So, how much should you eat or drink in order to maintain those good standards? Well, if you’re not there to scoff your face with all that lovely free food, then you don’t need to worry about how much you eat. It’s not very polite to moan and complain about the food if it’s free. But what’s really important is not what you drink but how much you drink, if you’re drinking alcohol. Someone at our events said she never drinks red wine at a business event because it dramatically changes the colour of her lips, but this isn’t a fast rule, it’s just an interesting point to bear in mind. By all means, have alcohol, any type you fancy, but know your limits. If you’re going to slobber over your words, don’t even have that next sip because you’ll waste yours and everyone else’s time. Who can understand a slobber of words? Not only will you be slobbering over words, your breath will stink of alcohol, you’ll probably trip and bump into people, you’ll definitely be a clumsy business representative and people will only remember you for that so, know your limits.
They say you should work the room by talking to each person you meet for no more than 2 minutes. Let’s be honest, in reality, it is almost impossible not to abruptly walk away after 2 minutes, so who sticks to the time limit? Does it really take 2 minutes for 2 people to greet and find any synergies? But of course, if you’ve been chatting for 10 minutes, you might be running the risk of exhausting the conversation so suggest a meeting, make a promise and keep it – follow up. What should you talk about? As much as it is possible, ask and listen but don’t overwhelm anyone with questions. Say something brief about yourself, show immediate interest in the other person and if at all possible, drive the conversation to something that is of benefit to both. What you really want is to leave a good lasting impression. Avoid at all costs setting up a little click of your own and turning a business event into a social event for those in your group. This looks bad and disrupts the harmony of the event. If it is a business event and everyone is there to meet as many people as possible, you’ll prevent this from happening because you’ve created a little group of your own and everyone else will feel they don’t belong to your click of friends. And in all fairness, are you going to benefit at all from the event if you’re going to stick to your group by the bar? Work the room and encourage everyone else to do the same.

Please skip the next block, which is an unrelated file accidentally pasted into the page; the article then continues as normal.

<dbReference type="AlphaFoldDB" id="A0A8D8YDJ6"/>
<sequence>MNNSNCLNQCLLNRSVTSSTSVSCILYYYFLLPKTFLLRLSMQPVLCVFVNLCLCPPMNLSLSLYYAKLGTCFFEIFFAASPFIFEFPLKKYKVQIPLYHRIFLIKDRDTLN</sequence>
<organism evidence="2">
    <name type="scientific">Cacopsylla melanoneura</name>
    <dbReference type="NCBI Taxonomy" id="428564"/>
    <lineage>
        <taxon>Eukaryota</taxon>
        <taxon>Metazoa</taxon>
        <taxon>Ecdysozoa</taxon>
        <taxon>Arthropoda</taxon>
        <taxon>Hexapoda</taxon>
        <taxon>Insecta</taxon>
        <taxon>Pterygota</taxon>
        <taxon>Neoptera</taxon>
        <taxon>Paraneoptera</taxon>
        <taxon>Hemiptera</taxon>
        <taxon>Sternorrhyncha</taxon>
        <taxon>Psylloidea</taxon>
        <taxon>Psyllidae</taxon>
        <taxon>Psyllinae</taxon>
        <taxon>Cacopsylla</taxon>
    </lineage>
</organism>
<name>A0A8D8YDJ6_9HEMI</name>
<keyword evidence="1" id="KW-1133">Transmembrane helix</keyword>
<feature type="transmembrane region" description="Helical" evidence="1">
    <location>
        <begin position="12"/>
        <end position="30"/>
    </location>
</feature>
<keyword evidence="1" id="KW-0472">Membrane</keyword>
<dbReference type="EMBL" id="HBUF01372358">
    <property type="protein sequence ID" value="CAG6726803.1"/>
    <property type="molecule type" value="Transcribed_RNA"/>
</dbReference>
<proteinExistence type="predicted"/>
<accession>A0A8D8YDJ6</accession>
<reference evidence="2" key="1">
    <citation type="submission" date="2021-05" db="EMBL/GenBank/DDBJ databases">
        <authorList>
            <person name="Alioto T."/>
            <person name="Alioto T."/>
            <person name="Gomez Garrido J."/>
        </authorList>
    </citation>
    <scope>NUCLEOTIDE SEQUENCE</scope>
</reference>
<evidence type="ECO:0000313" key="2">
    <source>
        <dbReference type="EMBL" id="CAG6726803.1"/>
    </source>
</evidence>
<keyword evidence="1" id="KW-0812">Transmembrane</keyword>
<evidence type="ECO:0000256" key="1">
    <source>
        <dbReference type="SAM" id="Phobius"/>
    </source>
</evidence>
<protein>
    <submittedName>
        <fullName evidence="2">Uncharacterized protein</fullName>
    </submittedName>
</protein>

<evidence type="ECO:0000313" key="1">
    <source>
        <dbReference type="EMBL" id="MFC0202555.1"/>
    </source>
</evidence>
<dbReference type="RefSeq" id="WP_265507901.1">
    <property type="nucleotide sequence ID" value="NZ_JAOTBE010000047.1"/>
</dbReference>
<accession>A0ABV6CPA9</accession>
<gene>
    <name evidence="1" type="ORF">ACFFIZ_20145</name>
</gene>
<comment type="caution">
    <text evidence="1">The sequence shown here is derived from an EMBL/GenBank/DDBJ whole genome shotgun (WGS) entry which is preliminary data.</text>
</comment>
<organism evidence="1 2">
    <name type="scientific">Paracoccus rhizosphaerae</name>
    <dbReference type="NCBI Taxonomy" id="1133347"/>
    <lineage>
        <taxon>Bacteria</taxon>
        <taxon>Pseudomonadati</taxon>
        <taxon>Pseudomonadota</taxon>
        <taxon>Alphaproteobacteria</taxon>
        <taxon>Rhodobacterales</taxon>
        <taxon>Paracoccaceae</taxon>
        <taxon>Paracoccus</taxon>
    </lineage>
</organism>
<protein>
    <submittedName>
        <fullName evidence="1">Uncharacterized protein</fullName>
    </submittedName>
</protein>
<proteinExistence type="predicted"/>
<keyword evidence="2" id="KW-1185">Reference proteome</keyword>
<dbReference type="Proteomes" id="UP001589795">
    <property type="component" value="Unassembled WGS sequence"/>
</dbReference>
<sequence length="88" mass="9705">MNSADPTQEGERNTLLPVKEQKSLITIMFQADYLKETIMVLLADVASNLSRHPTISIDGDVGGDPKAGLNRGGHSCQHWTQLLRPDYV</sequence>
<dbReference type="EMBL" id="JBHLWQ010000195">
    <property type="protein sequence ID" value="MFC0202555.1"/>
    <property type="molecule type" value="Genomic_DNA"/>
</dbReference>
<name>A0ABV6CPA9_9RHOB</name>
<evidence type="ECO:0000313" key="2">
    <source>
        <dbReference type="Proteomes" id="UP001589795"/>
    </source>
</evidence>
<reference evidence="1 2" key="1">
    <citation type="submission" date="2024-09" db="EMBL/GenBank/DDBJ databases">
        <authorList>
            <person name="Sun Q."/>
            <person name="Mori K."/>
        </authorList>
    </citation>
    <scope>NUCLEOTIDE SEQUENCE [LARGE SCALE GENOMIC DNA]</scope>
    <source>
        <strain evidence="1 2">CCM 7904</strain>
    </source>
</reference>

DG Law have been running a business networking lunch event since June 2013 and on 28 November we’ll be hosting our last event of 2016 with a keynote speaker slot. David Taylor from the Federation of Small Business will share with our guests his expertise on social media management. David has a deep understanding of all aspects of communications, PR and marketing across B2B and B2C platforms and you can follow him @ . We will be livestreaming the speaker time slot so follow us @DGLawLondon and watch it live or watch it recorded on Twitter and also join our LinkedIn business solutions network group. By Sandra Garcao